Weather Report, October 8

Related image(Photo through Grow Practice Grow)

OUR CURRENTLY FEATURED BOOKS, “FINGERPRINTS OF PREVIOUS OWNERS,” BY REBECCA ENTEL AND “ONE LIFE,” BY DAVID LIDA, CAN BE FOUND BY SCROLLING DOWN BELOW THIS POST, ALONG WITH THE “FIRST TUESDAY REPLAY.” OR, JUST CLICK THE AUTHOR’S NAME ON OUR AUTHORS PAGE.

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Buying books (or writing them, for that matter) is a lot like ordering food in a restaurant.

Our first instinct is to err on the side of caution — what can I order that will taste good to me and not make me sick? Next, we scan the menu for familiar dishes, and chances are we’ll order one.

I often wondered if the cook (or chef, if it’s an upscale place) back in the kitchen ever shakes his or her head and mutters, “Aw, man. Not another prime rib. Why doesn’t anybody ever eat the octopus with turnips and cauliflower?”

Books are like that, too. We all have our favorite authors, and we know they probably won’t let us down. Beyond that, we tend to lock ourselves into a certain genre or subject matter.

The thing is, the world is full of dramatic stories and fascinating people that never get written about, because they’re the octopus with cauliflower. Personally, though, I’d much rather learn about an interesting stranger than wade through yet another biography of Thomas Jefferson, Abraham Lincoln or the Beatles. Or, if it’s fiction, it’s nice to be able to say: “What a cool idea. Why didn’t I think of that?”

For example, the summary for one of this week’s Snowflakes in a Blizzard books,  “Peter’s Moonlight Photography and Other Stories,” explains: “The title story of Dina Rabadi’s debut fiction collection follows an aging moonlight photographer’s quest for success and his models’ (all ordinary women) quest for a sense of beauty.”

How could you not want to read this? What makes it compelling, I think, is the way the  dreams of the photographer and his subjects overlap. The camera, is this case, serves as a bridge between them, and that has intriguing possibilities.

Meanwhile, have you ever heard of Barbara Newhall Follett? Let Lynn Schmeidler, author of “History of Gone,” tell you about her:

“History of Gone is a collection of poems inspired by the life and unsolved disappearance of Barbara Newhall Follett, a once-famous child prodigy writer of the early 20th century. By the age of 14, BNF had published two books to glowing reviews and H.L. Mencken was congratulating her parents for raising her. She was expected to be the Next Great American Writer. Instead, her father left; she and her mother set sail on an open-ended sea voyage; The Great Depression hit, and she found work as a secretary; she met a fellow free spirit, travelled to Europe with him for a few months and returned to marry him. Then, one December night in 1939, after arguing with her husband, Barbara left the house with a notebook and $30. She was never seen nor heard from again. She was 25.”

Disappearing people have become a literary staple, of course (“Gone Girl,” etc.), because they offer so many narrative possibilities. But this is a real case, and Lynn manages to carve out her own niche by approaching the story through poetry.

The third book featured this week is Don Tassone’s “Get Back,” also a collection of stories. Says Don:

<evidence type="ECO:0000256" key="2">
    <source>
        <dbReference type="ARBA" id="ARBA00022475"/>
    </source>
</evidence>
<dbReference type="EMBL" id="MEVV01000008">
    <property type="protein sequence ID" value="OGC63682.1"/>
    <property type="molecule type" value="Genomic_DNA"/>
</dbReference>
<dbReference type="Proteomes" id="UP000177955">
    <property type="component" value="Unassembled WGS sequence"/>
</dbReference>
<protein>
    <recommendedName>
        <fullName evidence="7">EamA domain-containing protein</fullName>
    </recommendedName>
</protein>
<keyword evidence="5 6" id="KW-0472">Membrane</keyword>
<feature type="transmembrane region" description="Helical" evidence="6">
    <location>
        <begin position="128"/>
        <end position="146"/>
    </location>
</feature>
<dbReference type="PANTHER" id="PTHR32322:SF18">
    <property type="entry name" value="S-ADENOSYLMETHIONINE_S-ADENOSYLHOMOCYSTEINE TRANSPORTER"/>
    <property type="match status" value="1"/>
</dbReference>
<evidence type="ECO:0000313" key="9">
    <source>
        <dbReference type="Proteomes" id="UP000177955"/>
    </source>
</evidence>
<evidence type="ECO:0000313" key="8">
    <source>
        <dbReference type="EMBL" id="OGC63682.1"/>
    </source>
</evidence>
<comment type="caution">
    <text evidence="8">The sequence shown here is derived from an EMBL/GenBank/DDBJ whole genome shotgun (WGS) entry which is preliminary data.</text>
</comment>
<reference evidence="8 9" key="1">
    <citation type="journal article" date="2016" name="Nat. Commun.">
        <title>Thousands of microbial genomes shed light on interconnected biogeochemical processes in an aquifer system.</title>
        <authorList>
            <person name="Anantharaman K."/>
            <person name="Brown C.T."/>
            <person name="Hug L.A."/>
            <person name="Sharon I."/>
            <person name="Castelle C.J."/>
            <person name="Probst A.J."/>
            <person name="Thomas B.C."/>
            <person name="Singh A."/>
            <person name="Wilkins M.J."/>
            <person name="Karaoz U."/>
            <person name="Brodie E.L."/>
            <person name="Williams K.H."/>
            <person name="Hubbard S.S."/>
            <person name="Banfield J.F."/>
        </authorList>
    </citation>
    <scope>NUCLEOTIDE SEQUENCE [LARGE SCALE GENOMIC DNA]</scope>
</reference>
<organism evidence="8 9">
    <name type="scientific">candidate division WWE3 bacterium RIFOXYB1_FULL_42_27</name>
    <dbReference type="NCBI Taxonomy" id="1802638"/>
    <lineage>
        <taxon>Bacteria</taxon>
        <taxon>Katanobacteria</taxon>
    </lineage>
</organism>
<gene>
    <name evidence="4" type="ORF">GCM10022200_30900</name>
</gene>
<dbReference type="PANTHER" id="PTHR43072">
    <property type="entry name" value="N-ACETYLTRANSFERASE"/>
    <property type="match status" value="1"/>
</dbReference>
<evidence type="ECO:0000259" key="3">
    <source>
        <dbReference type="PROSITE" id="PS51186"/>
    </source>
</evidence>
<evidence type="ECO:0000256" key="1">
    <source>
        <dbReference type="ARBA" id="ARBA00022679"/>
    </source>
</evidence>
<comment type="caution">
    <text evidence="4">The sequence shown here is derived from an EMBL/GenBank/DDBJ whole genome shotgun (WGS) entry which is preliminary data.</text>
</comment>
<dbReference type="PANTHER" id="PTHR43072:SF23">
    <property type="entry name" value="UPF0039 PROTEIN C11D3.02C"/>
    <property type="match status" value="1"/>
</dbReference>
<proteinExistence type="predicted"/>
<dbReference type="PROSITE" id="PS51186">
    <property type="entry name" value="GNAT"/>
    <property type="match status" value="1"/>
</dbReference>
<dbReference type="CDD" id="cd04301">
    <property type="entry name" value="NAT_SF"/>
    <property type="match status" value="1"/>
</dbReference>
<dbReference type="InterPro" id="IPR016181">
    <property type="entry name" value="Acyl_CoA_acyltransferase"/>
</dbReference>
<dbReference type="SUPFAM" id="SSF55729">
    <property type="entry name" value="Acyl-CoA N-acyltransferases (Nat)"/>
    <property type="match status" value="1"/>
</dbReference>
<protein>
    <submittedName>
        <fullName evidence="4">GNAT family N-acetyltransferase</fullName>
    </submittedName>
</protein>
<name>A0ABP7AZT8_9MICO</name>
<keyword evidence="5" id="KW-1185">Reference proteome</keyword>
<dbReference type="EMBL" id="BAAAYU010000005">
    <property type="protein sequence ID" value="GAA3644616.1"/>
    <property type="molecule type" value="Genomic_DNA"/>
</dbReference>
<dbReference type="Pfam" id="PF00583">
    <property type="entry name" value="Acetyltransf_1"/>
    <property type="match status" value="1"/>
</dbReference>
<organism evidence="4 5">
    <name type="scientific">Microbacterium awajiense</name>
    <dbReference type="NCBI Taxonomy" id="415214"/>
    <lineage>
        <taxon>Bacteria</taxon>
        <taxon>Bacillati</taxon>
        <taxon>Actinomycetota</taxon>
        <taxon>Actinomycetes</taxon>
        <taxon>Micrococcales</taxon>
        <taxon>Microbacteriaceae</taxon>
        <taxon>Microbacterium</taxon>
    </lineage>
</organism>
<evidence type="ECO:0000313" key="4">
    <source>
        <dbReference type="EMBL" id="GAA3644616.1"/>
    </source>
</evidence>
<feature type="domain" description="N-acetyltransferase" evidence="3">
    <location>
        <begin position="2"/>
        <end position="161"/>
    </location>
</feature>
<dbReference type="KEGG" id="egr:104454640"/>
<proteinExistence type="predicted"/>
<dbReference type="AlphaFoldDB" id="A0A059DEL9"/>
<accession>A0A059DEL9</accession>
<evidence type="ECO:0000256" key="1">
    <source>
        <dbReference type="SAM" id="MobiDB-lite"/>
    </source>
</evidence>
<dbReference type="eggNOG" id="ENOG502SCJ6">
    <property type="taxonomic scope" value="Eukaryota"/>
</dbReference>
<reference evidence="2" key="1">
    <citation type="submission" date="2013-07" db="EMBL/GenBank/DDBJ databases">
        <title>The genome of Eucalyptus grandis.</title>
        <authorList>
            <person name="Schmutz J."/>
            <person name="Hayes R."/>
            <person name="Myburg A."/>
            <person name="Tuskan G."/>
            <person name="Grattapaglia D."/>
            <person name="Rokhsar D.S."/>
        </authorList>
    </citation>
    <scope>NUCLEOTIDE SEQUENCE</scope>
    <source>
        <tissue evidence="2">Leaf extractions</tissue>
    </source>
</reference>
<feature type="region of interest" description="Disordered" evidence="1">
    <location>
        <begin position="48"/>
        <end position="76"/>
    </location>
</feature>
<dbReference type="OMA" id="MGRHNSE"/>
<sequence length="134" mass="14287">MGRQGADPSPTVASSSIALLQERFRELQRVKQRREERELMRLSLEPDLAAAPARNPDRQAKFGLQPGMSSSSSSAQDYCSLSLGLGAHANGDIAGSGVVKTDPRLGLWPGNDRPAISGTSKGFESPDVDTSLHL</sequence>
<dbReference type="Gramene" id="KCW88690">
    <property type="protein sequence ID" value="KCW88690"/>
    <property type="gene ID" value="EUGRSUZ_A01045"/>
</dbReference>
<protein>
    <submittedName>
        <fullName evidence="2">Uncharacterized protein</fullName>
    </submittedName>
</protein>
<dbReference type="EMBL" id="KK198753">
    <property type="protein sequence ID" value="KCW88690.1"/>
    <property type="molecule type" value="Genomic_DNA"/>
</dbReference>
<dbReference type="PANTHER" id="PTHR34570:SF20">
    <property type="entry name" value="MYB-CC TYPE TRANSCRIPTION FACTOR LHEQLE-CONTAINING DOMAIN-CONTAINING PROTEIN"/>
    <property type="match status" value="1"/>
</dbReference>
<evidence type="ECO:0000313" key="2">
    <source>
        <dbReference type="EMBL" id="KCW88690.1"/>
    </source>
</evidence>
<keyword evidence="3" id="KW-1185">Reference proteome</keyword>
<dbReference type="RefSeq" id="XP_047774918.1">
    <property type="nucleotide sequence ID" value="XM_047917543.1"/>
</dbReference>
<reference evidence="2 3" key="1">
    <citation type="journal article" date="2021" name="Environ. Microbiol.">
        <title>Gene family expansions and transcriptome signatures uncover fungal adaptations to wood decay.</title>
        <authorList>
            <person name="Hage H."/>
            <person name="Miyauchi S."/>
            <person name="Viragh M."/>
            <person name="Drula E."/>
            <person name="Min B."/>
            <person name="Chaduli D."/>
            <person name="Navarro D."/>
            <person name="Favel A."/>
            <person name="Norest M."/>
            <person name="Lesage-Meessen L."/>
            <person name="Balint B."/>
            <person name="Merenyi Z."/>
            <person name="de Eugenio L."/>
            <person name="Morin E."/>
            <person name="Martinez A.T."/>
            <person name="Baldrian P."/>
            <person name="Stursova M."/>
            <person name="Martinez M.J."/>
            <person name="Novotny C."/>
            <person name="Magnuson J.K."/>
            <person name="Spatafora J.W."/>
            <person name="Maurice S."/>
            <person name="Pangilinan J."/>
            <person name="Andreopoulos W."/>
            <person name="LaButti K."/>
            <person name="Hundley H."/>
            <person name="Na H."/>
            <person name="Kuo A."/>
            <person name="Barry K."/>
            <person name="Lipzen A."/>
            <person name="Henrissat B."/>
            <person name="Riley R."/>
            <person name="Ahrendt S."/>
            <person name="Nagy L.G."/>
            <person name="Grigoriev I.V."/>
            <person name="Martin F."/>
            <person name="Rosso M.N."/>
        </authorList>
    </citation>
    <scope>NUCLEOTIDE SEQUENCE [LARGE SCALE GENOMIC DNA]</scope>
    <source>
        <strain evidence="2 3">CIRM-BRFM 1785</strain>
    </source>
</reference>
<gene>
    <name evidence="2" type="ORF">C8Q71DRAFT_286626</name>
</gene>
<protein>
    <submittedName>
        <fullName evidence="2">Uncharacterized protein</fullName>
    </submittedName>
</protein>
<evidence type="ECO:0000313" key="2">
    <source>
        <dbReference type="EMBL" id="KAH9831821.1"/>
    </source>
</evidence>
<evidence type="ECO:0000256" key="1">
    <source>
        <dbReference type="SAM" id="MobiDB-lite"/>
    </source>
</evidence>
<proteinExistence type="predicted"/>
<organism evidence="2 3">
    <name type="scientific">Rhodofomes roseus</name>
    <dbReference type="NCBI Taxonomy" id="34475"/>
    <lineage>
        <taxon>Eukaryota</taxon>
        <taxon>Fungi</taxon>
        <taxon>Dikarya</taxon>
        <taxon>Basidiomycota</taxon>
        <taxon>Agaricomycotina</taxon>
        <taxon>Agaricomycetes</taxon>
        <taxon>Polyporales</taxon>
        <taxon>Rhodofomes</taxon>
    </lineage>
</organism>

“In a busy world, we can lose touch with who we really are and where we belong. This is a collection of 12 stories about people who, through time and circumstances, have become separated from their true selves — and, in one way or another, get back.”

And yes, the title was inspired by the Beatles’ song of the same name.

UPCOMING ON SNOWFLAKES IN A BLIZZARD, OCTOBER 9-15.

“PETER’S MOONLIGHT PHOTOGRAPHY AND OTHER STORIES,” BY DINA RABADI.

Says Dina: “My work tends to explore larger life questions that I am in the process of figuring out. I would love to have my readers join me in figuring these things out together! Between work and bills and social visits and dentist appointments, we have such limited time to reflect on these larger questions—questions about loneliness, grief, obsession and reconciliation. I hope my stories give my readers a chance to do that.

“HISTORY OF GONE,” BY LYNN SCHMEIDLER.

According to Lynn, “I first heard about Barbara Newhall Follett from an article written in a literary magazine. I was immediately taken with her story— the early promise, the mysterious disappearance, and I soon found I couldn’t get her out of my mind. How could this woman who’d once been so famous be so utterly forgotten? Soon I became obsessed not only with her life, but with the themes it illuminated: creativity, femininity, autonomy, erasure.  I wrote the poems over a couple of years, both hearing Barbara’s voice in my ear and seeing my own world through her eyes, so throughout that time, she was both my muse and my mirror.”

“GET BACK,” BY DON TASSONE.

Writes one reviewer: “Don Tassone’s stories, like so much of what we love to read, are about the boy next door, growing up and finding a way in the world — a way that often involves finding a way back to one’s first loves and dreams. Take a break from the over-serious world we live in and spend time remembering the way it was, the way it sometimes can be again. Though loss and sadness are here, this is ultimately a joyful, hopeful book.”

 

 

 

 

 

 

 

 

 

 

 

 

 

 

 

Published by

writersbridgebridgebuilder

Recently retired after 35 years with the News & Advance newspaper in Lynchburg, VA, now re-inventing myself as a novelist/nonfiction writer and writing coach in Lake George, NY.

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